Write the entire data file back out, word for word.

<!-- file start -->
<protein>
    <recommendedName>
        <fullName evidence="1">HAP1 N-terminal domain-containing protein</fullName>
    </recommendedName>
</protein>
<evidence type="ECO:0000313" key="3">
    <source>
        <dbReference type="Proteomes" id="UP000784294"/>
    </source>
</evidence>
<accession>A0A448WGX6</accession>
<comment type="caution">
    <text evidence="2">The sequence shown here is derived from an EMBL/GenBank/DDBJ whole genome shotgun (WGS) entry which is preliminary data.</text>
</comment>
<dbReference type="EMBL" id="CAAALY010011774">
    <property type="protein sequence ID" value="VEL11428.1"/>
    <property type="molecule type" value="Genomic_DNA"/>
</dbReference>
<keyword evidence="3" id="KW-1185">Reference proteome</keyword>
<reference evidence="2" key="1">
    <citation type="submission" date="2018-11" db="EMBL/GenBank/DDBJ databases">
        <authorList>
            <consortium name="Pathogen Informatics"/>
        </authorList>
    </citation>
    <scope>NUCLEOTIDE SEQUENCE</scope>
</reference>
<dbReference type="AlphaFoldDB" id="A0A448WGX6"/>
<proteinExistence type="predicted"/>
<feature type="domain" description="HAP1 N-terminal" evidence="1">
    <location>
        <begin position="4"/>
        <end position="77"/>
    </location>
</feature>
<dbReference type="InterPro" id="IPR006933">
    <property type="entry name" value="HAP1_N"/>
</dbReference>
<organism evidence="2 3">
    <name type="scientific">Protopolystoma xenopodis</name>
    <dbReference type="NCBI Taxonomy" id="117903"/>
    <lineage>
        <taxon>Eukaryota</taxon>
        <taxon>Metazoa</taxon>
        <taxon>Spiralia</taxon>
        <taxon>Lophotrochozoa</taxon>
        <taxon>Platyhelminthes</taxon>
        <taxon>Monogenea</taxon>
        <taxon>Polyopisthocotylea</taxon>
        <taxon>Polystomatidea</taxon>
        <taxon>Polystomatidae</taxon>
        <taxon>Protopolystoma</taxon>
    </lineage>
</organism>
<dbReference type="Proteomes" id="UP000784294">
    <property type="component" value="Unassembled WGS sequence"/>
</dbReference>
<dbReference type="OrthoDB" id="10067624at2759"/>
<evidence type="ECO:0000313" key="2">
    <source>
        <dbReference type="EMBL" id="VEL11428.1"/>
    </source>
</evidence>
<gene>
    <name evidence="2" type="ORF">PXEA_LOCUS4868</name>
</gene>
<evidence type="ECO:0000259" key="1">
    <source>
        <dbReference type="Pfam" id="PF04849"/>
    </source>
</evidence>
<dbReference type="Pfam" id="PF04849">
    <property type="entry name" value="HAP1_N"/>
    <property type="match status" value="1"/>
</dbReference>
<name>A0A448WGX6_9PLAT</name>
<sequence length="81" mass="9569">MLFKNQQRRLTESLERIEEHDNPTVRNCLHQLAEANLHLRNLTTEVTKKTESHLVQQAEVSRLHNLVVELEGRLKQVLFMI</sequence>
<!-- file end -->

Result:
<protein>
    <recommendedName>
        <fullName evidence="1">HAP1 N-terminal domain-containing protein</fullName>
    </recommendedName>
</protein>
<evidence type="ECO:0000313" key="3">
    <source>
        <dbReference type="Proteomes" id="UP000784294"/>
    </source>
</evidence>
<accession>A0A448WGX6</accession>
<comment type="caution">
    <text evidence="2">The sequence shown here is derived from an EMBL/GenBank/DDBJ whole genome shotgun (WGS) entry which is preliminary data.</text>
</comment>
<dbReference type="EMBL" id="CAAALY010011774">
    <property type="protein sequence ID" value="VEL11428.1"/>
    <property type="molecule type" value="Genomic_DNA"/>
</dbReference>
<keyword evidence="3" id="KW-1185">Reference proteome</keyword>
<reference evidence="2" key="1">
    <citation type="submission" date="2018-11" db="EMBL/GenBank/DDBJ databases">
        <authorList>
            <consortium name="Pathogen Informatics"/>
        </authorList>
    </citation>
    <scope>NUCLEOTIDE SEQUENCE</scope>
</reference>
<dbReference type="AlphaFoldDB" id="A0A448WGX6"/>
<proteinExistence type="predicted"/>
<feature type="domain" description="HAP1 N-terminal" evidence="1">
    <location>
        <begin position="4"/>
        <end position="77"/>
    </location>
</feature>
<dbReference type="InterPro" id="IPR006933">
    <property type="entry name" value="HAP1_N"/>
</dbReference>
<organism evidence="2 3">
    <name type="scientific">Protopolystoma xenopodis</name>
    <dbReference type="NCBI Taxonomy" id="117903"/>
    <lineage>
        <taxon>Eukaryota</taxon>
        <taxon>Metazoa</taxon>
        <taxon>Spiralia</taxon>
        <taxon>Lophotrochozoa</taxon>
        <taxon>Platyhelminthes</taxon>
        <taxon>Monogenea</taxon>
        <taxon>Polyopisthocotylea</taxon>
        <taxon>Polystomatidea</taxon>
        <taxon>Polystomatidae</taxon>
        <taxon>Protopolystoma</taxon>
    </lineage>
</organism>
<dbReference type="Proteomes" id="UP000784294">
    <property type="component" value="Unassembled WGS sequence"/>
</dbReference>
<dbReference type="OrthoDB" id="10067624at2759"/>
<evidence type="ECO:0000313" key="2">
    <source>
        <dbReference type="EMBL" id="VEL11428.1"/>
    </source>
</evidence>
<gene>
    <name evidence="2" type="ORF">PXEA_LOCUS4868</name>
</gene>
<evidence type="ECO:0000259" key="1">
    <source>
        <dbReference type="Pfam" id="PF04849"/>
    </source>
</evidence>
<dbReference type="Pfam" id="PF04849">
    <property type="entry name" value="HAP1_N"/>
    <property type="match status" value="1"/>
</dbReference>
<name>A0A448WGX6_9PLAT</name>
<sequence length="81" mass="9569">MLFKNQQRRLTESLERIEEHDNPTVRNCLHQLAEANLHLRNLTTEVTKKTESHLVQQAEVSRLHNLVVELEGRLKQVLFMI</sequence>